Cameron also pledged to put his "full political weight" behind a proposed EU-China trade agreement.
"Some in Europe and elsewhere see the world changing and want to shut China off behind a bamboo curtain of trade barriers. Britain wants to tear those barriers down," Cameron told reporters after arriving on a three day-visit with a high profile delegation of 100 business leaders and six cabinet ministers.
After talks with Cameron, Chinese Premier Li Keqiang said the pair had agreed to "push for breakthroughs" on nuclear power and high speed rail.
Li said the talks had been "highly productive", adding that the UK and China had become "indispensable partners for each other's development".
"On infrastructure, the two sides have agreed to push for breakthroughs and progress in co-operation on our enterprises in nuclear power and high-speed railway," he said.
Cameron's meeting with the exiled Tibetan spiritual leader Dalai Lama in 2012 was condemned by Beijing and led to a diplomatic stand off with China minimising all contact with the UK.
But after today's talks Britain has reaffirmed its respect for China's sovereignty and territorial integrity, adherence to the one-China policy and respect for China's core interests and major concerns, according to Li.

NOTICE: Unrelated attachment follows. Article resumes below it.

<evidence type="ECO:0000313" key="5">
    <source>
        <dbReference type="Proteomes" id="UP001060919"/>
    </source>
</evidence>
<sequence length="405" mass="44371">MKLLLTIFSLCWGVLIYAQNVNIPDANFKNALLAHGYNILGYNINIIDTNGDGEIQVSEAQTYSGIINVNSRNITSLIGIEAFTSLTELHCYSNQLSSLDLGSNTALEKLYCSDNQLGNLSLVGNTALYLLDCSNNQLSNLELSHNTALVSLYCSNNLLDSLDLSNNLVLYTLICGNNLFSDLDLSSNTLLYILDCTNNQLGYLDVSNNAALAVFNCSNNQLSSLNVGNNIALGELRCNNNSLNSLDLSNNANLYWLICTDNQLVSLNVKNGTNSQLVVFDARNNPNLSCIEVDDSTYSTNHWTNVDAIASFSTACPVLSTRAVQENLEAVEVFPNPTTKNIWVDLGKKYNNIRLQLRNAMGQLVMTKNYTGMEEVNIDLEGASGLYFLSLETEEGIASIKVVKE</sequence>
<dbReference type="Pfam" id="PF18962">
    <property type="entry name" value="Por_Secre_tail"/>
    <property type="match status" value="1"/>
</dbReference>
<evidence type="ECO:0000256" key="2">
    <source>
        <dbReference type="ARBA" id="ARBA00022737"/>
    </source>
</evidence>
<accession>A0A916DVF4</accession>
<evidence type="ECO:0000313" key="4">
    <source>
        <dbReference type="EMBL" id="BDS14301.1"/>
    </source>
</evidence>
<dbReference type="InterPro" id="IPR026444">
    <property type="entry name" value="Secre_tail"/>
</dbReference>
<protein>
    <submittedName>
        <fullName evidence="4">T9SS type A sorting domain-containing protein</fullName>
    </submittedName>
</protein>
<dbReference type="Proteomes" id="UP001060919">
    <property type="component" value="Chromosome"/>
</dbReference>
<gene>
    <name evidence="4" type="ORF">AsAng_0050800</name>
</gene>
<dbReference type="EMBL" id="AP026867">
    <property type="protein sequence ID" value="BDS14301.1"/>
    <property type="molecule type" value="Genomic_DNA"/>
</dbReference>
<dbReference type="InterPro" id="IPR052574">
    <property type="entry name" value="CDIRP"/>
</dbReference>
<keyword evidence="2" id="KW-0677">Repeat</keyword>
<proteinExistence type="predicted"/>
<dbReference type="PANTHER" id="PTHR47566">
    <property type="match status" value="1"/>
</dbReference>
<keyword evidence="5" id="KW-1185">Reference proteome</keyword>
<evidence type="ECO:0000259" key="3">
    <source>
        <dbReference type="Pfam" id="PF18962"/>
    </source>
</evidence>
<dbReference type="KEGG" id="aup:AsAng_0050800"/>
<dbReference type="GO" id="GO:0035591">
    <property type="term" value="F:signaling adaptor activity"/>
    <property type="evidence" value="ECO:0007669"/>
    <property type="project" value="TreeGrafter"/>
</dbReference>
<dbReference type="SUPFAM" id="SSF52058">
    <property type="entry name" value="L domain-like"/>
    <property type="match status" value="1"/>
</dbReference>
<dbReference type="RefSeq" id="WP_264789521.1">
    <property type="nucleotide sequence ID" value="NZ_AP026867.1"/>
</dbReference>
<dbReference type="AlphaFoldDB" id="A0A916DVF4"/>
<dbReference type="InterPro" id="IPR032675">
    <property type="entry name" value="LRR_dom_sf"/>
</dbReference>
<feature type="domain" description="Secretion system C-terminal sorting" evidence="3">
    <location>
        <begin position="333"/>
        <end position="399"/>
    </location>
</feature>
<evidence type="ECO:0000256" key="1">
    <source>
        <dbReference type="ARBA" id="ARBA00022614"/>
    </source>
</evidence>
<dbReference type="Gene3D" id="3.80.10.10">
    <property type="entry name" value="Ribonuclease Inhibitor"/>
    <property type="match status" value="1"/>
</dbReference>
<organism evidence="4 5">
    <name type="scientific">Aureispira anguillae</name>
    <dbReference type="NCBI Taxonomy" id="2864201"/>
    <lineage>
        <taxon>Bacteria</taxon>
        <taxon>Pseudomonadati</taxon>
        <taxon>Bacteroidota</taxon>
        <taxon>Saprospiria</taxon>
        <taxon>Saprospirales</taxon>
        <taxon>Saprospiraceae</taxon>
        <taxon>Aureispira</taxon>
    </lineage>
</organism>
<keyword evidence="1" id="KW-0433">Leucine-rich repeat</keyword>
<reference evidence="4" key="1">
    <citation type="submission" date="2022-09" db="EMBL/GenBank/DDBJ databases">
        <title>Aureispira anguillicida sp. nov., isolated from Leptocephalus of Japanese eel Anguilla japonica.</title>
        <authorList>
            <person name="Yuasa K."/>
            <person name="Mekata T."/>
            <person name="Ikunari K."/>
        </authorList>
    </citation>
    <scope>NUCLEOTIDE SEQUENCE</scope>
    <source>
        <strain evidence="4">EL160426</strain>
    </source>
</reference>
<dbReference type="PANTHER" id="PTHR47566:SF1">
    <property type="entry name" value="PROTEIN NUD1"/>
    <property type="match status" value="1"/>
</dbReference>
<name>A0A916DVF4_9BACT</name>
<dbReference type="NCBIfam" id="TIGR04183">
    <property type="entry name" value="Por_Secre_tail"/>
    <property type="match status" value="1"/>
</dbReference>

The UK PM said, "I see China's rise as an opportunity not just for the people of this country but for Britain and the world.
"Britain wants China to realise its dream and I believe we can help each other succeed in the global race. The Chinese side is willing to not only participate but also purchase equities and stocks in UK nuclear power projects, and the UK side is open to this idea," a state-run news agency quoted Cameron as saying.
Cameron promised to "champion an EU-China trade deal with as much determination as I am championing the EU-US trade deal".


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